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Endoscopic Retrograde Cholangiopancreatography
What you should know
Endoscopic retrograde cholangiopancreatography (ERCP) is a procedure to examine the ducts of your pancreas or gallbladder. ERCP may also be used to open blocked ducts, or to diagnose problems with your pancreas or gallbladder. An endoscope (thin, flexible tube with a light) will be used for the procedure.
Care AgreementYou have the right to help plan your care. Learn about your health condition and how it may be treated. Discuss treatment options with your caregivers to decide what care you want to receive. You always have the right to refuse treatment.
ERCP may increase your risk for an abdominal infection or pancreatitis (inflammation of the pancreas). The scope or tools may injure your esophagus, stomach, or intestines. You may also have problems with your lungs or trouble breathing. These problems may become life-threatening.
The week before your procedure:
- Write down the correct date, time, and location of your procedure.
- Arrange a ride home. Ask a family member or friend to drive you home after your surgery or procedure. Do not drive yourself home.
- Ask your caregiver if you need to stop using aspirin or any other prescribed or over-the-counter medicine before your procedure or surgery.
- Bring your medicine bottles or a list of your medicines when you see your caregiver. Tell your caregiver if you are allergic to any medicine. Tell your caregiver if you use any herbs, food supplements, or over-the-counter medicine.
- You may need to take medicine to treat or prevent a bacterial infection before your procedure.
- You may be given contrast dye to help your healthcare provider see your pancreas and gallbladder better. Tell him if you have ever had an allergic reaction to contrast dye.
- You may need blood tests before your procedure. Talk to your healthcare provider about these or other tests you may need. Write down the date, time, and location for each test.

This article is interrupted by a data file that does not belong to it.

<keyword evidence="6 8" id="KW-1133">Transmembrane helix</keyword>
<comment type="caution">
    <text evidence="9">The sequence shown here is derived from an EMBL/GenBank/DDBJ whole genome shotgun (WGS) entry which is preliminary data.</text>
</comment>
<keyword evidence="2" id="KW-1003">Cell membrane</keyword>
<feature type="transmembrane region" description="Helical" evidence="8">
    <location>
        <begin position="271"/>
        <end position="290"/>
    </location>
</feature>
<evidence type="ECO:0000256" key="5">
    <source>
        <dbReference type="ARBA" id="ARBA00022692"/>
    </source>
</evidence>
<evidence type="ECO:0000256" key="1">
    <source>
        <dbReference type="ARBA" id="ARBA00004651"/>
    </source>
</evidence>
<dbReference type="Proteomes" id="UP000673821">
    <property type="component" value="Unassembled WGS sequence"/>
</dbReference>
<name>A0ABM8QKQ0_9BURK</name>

The night before your procedure:
- You may be given medicine to help you sleep.
- Ask caregivers about directions for eating and drinking.
The day of your procedure:
- Ask your caregiver before taking any medicine on the day of your procedure. These medicines include insulin, diabetic pills, high blood pressure pills, or heart pills. Bring a list of all the medicines you take, or your pill bottles, with you to the hospital.
- You or a close family member will be asked to sign a legal document called a consent form. It gives caregivers permission to do the procedure or surgery. It also explains the problems that may happen, and your choices. Make sure all your questions are answered before you sign this form.
- Caregivers may insert an intravenous tube (IV) into your vein. A vein in the arm is usually chosen. Through the IV tube, you may be given liquids and medicine.
- An anesthesiologist will talk to you before your surgery. You may need medicine to keep you asleep or numb an area of your body during surgery. Tell caregivers if you or anyone in your family has had a problem with anesthesia in the past.
What will happen:
- You will be given medicine to help you relax, make you drowsy, and prevent coughing or gagging. Your healthcare provider will insert the endoscope through your mouth and down into your stomach and upper intestine. He will watch the monitor as he moves the scope.
- He will then insert a catheter through the scope and into an opening that leads to your pancreas and gallbladder. He will inject contrast dye and take x-rays to see the ducts better. He may insert a tool to remove a blockage or to place a stent to open a plugged duct. He may also take a sample of tissue and send it to a lab to be tested.
After your procedure:
You will be taken to a room to rest until you are fully awake. You will be monitored closely for any problems. Do not get out of bed until your healthcare provider says it is okay. You will then be able to go home or be taken to your hospital room. Your throat may be sore for several days after your ERCP.
Contact a caregiver if
- You cannot make it to your procedure on time.
- You have a fever.
- Your symptoms get worse.
- You have questions or concerns about your procedure.
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The above information is an educational aid only. It is not intended as medical advice for individual conditions or treatments. Talk to your doctor, nurse or pharmacist before following any medical regimen to see if it is safe and effective for you.